In January 2017, the Food and Drug Administration’s (FDA’s) Center for Veterinary Medicine began implementing policies to transition medically important antimicrobials that are administered in feed or drinking water for food-producing animals from over-the-counter (OTC) status to only being available through a licensed veterinarian as a prescription product. These changes were established by Guidance for Industry (GFI) #213. There are, however, other dosage forms of medically important antimicrobials that are available OTC, such as injectables.
Following GFI #213, another guidance was unveiled by the FDA on September 14, 2018. GFI #263 is a 5-year action place that supports antimicrobial stewardship in the veterinary setting. A key component of this guidance is that any new animal drugs that are medically important antimicrobials will be brought under the oversight of a licensed veterinarian. The two-year implementation plan for GFI #263 began on June 11, 2021, meaning the target date for the introduction of prescription (Rx) labeled products is June 11, 2023.
Why Is This Important?
After June 11, 2023, any medically important antimicrobials that are added to feed or drinking water for food-producing animals will enter distribution channels as prescription products. This requires sponsors of new animal drugs to facilitate voluntary changes to the approved conditions of use of these drugs to prescription marketing status. Some OTC products will no longer be available if their manufacturer opted to voluntarily withdraw their drug application.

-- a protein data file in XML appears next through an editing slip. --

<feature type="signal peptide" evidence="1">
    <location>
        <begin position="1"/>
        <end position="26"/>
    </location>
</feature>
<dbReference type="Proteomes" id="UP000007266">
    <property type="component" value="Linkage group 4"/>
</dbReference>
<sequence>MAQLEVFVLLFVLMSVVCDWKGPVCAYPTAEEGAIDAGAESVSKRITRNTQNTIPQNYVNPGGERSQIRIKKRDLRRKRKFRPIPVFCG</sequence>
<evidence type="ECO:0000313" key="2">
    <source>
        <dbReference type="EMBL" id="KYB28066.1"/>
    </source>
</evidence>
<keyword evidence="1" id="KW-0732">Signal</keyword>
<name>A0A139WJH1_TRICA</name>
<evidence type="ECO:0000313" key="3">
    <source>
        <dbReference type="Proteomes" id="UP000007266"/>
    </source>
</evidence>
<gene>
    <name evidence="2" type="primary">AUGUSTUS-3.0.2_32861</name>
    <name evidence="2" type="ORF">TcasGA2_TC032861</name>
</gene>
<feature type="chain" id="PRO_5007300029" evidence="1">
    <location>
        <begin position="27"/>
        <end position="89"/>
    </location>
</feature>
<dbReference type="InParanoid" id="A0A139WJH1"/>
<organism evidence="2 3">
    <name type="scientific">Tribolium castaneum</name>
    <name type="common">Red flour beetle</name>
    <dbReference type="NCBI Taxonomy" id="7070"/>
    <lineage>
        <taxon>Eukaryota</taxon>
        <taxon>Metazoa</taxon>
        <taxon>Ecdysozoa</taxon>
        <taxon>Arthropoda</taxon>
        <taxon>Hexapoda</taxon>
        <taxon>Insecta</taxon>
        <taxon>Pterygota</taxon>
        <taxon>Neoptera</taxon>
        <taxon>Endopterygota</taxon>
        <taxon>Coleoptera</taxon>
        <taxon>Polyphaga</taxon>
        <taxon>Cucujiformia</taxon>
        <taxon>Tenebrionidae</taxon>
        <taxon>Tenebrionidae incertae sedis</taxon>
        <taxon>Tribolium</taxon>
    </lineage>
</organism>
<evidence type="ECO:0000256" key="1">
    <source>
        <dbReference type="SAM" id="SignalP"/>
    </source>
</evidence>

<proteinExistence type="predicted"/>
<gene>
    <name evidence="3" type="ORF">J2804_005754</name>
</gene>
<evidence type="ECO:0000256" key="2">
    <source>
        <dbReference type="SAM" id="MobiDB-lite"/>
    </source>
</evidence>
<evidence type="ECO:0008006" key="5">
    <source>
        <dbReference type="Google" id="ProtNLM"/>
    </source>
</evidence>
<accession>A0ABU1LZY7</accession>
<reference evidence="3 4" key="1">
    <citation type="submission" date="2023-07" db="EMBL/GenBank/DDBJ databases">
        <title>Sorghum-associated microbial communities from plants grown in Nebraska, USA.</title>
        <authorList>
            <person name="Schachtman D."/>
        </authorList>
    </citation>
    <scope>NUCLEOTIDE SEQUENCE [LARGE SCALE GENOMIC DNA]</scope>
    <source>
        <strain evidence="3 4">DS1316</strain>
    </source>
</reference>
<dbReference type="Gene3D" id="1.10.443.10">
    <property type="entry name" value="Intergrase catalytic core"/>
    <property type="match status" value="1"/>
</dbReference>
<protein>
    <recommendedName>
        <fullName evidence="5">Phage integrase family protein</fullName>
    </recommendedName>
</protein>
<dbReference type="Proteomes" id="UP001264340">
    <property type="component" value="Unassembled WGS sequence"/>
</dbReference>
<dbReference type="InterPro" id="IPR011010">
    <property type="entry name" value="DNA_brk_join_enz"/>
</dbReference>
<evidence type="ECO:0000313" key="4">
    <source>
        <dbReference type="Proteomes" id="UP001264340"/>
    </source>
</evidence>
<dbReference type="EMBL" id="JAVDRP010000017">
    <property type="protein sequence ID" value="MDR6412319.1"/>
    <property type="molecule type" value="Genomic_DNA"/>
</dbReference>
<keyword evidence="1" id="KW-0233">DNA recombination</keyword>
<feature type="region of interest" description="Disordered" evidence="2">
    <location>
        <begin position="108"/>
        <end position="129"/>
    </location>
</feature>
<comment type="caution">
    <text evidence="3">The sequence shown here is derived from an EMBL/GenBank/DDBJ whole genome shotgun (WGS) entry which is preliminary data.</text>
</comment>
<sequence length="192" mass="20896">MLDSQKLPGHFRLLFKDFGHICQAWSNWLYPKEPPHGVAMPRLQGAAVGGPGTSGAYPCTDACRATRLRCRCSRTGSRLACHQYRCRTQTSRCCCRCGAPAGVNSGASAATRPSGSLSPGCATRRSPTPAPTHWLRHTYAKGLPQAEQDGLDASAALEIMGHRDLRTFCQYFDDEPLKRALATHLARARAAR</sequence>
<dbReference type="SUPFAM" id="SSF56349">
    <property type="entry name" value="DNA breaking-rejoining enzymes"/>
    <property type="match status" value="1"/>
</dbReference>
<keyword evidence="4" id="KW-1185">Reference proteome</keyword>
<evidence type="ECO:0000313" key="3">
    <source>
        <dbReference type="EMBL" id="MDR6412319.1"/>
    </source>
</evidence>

What Does This Mean for Producers?
The FDA intends to allow existing inventory of OTC-labeled products that are already in distribution channels to deplete, so farmers may still have minimal access to some of the products. This gives them time to get established a valid veterinary-client-patient relationship (VCPR) with a licensed veterinarian for future medication needs. A VCPR is established and maintained when an animal is examined by a veterinarian regularly.
What Medications Are Affected?
Antibiotics including, but not limited to:
Penicillin G Benzathine
Penicillin G Procaine
By Alex Gochenauer, PharmD, DICVP, FSVHP
Featured image by Bannon Morrissy on Unsplash